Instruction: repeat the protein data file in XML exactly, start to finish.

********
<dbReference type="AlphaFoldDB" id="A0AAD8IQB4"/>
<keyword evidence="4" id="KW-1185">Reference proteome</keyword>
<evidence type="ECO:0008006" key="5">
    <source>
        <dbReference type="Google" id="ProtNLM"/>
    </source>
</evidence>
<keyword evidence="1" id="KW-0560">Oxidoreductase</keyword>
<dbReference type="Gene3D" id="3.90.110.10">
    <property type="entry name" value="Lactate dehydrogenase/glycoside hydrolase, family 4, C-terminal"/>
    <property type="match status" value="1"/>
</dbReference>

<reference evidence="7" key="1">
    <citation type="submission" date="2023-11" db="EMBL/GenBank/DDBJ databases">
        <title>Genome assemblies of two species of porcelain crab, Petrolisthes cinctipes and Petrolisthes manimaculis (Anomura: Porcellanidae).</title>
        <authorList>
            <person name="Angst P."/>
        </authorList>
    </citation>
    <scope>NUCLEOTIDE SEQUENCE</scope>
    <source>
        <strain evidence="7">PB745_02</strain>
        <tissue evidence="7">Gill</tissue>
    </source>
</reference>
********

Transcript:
<dbReference type="AlphaFoldDB" id="A0AAD8IQB4"/>
<keyword evidence="4" id="KW-1185">Reference proteome</keyword>
<evidence type="ECO:0008006" key="5">
    <source>
        <dbReference type="Google" id="ProtNLM"/>
    </source>
</evidence>
<keyword evidence="1" id="KW-0560">Oxidoreductase</keyword>
<dbReference type="Gene3D" id="3.90.110.10">
    <property type="entry name" value="Lactate dehydrogenase/glycoside hydrolase, family 4, C-terminal"/>
    <property type="match status" value="1"/>
</dbReference>

<reference evidence="7" key="1">
    <citation type="submission" date="2023-11" db="EMBL/GenBank/DDBJ databases">
        <title>Genome assemblies of two species of porcelain crab, Petrolisthes cinctipes and Petrolisthes manimaculis (Anomura: Porcellanidae).</title>
        <authorList>
            <person name="Angst P."/>
        </authorList>
    </citation>
    <scope>NUCLEOTIDE SEQUENCE</scope>
    <source>
        <strain evidence="7">PB745_02</strain>
        <tissue evidence="7">Gill</tissue>
    </source>
</reference>